- June 5, 2019
- / Danielle Dryden, Esq.
- / W-4,tax,tax reform,taxes,IRS
It’s here. The draft of the new and “improved” Form W-4. I want to note before saying anything else that this is a DRAFT. Do not fill out this form and take it to your employer. They won’t have any idea what to do with it. This form will be finalized this year and available for use starting 2020. You can click here to take a peek at the form as it currently stands.
Like many other tax professionals, I see a number of issues with the proposed draft. A few of which I hit on a few weeks ago in my last blog. My biggest concern is still ease of use. If you are a single taxpayer with one W-2 income, the form will be easy. However, if you are single but have dependents or a second job, or if you’re married and have multiple incomes in your household, the form becomes much more difficult. This leaves a great deal of room for error, possibly leading to some expensive consequences down the road. The form has 5 Steps. Let’s go through them one by one.
Step 1 is pretty self-explanatory. It requires you to enter your identifying information and select a filing status. I don’t foresee very many people getting hung up just yet.
Step 2 is where the difficulty starts. This is where you will account for multiple jobs. As the form states, “the correct amount of withholding depends on income earned from all jobs in the household.” So, it is important to make sure you’re accounting for all of yours and your spouse’s income if that’s applicable to your situation. This step asks you to choose one of three options to calculate proper withholding and each involves a tradeoff between accuracy, privacy, and ease of use.
1-- Use the withholding calculator on the IRS website where you will be guided through a series of questions regarding your current year income and deductions. I want to note that if you’re starting a new job, you may not know the information to properly answer the questions which will force you to estimate. This could easily lead to improper withholding. Though, using this option would provide you the most accuracy (if you know the correct answers) and privacy (to avoid revealing to your employer that you have multiple jobs).
2-- Use Worksheet 1 which is included with the form to be guided similar to the online withholding calculator. It reads something like a choose-your-own-adventure book from the 90’s. You’ll need to use the provided table to find the highest paying job and the lowest paying job and find where they meet on the table. If you have more than 2 jobs then you’ll essentially do this step twice and then add the figures together to determine your withholding. You’ll also need to know how many pay periods you have during the year. Hopefully all of your jobs have the same pay schedule. If not, the calculation will be off. Other things to note, if you don’t know the amounts you will be paid for each of your jobs over the course of the year, your withholding won’t be accurate. Also, if the pay changes for any of the jobs in the calculation (like if you get a raise) then you will have to furnish a brand new W-4.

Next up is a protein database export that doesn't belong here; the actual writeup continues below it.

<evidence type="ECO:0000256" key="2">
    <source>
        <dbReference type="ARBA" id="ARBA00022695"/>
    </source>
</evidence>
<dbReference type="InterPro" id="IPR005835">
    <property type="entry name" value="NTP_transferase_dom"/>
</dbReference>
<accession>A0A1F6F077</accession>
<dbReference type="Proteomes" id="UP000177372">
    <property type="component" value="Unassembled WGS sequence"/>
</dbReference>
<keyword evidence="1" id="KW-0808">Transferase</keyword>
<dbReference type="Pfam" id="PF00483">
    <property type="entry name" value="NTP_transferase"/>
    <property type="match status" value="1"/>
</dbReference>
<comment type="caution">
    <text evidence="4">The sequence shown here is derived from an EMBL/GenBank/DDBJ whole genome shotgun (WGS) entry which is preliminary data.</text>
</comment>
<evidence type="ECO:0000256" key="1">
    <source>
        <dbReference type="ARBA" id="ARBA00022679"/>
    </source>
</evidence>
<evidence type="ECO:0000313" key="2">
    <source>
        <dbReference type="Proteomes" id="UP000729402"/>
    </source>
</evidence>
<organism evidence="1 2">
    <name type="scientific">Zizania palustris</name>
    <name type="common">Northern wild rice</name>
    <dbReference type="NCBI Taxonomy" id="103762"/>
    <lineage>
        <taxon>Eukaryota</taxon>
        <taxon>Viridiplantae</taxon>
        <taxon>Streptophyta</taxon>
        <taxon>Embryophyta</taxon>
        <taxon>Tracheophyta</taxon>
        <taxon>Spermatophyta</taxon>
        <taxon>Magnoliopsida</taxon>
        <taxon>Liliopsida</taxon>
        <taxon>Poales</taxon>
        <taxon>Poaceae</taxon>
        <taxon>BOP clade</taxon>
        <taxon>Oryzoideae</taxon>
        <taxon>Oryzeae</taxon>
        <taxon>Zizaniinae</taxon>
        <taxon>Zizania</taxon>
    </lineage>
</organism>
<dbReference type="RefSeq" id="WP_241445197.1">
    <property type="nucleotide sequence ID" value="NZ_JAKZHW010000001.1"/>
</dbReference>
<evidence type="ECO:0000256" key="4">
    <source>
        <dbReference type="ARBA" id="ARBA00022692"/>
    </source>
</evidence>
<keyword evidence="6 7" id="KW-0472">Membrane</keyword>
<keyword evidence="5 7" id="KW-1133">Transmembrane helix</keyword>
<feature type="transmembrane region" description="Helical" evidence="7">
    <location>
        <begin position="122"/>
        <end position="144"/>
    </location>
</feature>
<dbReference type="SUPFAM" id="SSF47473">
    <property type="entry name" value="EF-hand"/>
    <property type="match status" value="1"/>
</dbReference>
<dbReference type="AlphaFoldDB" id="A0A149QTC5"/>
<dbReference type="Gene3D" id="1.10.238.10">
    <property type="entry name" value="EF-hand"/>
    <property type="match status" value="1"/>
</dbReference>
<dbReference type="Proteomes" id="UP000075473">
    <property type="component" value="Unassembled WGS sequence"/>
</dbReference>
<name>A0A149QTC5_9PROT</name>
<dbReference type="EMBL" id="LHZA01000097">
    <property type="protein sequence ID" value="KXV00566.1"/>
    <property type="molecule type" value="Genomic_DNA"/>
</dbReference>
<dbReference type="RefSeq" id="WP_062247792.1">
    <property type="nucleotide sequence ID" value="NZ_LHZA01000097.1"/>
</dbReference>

3-- You can check a box stating that there are only 2 jobs in your household. The catch is that this would reveal to your employer that you have multiple jobs in your household and if the jobs aren’t similar in earnings then you could be withholding too much leaving you less money throughout the year. It’s also the easiest option. Therein lies my worry. When starting a new job, there is a TON of paperwork to be filled out. Would you just check the box and save yourself the difficulty of having to be more precise? I might if I didn’t know better.
If you manage to get to Step 3 without losing your mind, the good news is that it only applies if you have dependents. No kids or other dependent people? You get to skip to Step 4. If that’s not the case, it’s a matter of some simple multiplication. Just don’t count someone as a dependent if they don’t qualify because then you won’t be withholding enough. Not sure of the rules? Stay tuned for a blog about this one later.
Step 4 is where you’ll make adjustments for any other income or deductions you may have. Do you receive dividends? Planning to sell some stocks or a rental property? Do you have student loan interest? What about a side hustle? Do you sell Tupperware (yes, that’s still a thing)? If you are Self Employed in addition to being a wage earner, you’ll enter your income here. Not sure what it is? You have to guess and hope that its correct to ensure your withholding is proper. If you don’t want to enter any information in Step 4, that’s fine. BUT, that means you’ll need to make Estimated Tax Payments throughout the year to make sure you’ve paid enough by the time tax season rolls around or you could be subject to a penalty.
Step 5 is just for your signature. The form cannot be submitted without it so be sure you don’t miss it.
So, if you’re as concerned about your withholding as I am (and you should be) then be sure to review the form yourself and submit a comment. You can and should email your thoughts and/or suggestions to the IRS at WI.W4.Comments@IRS.gov by July 1, 2019. These draft forms are released to the public for this reason. The IRS wants to know what everyone thinks before they make these major changes and they really do listen!
If you’re an employer or a payroll processor, draft employer instructions for this form will be released soon. I’ll be sure to post when this happens so you can review it if you so choose.
Stay tuned for more tax updates and don't forget to share with your friends and family!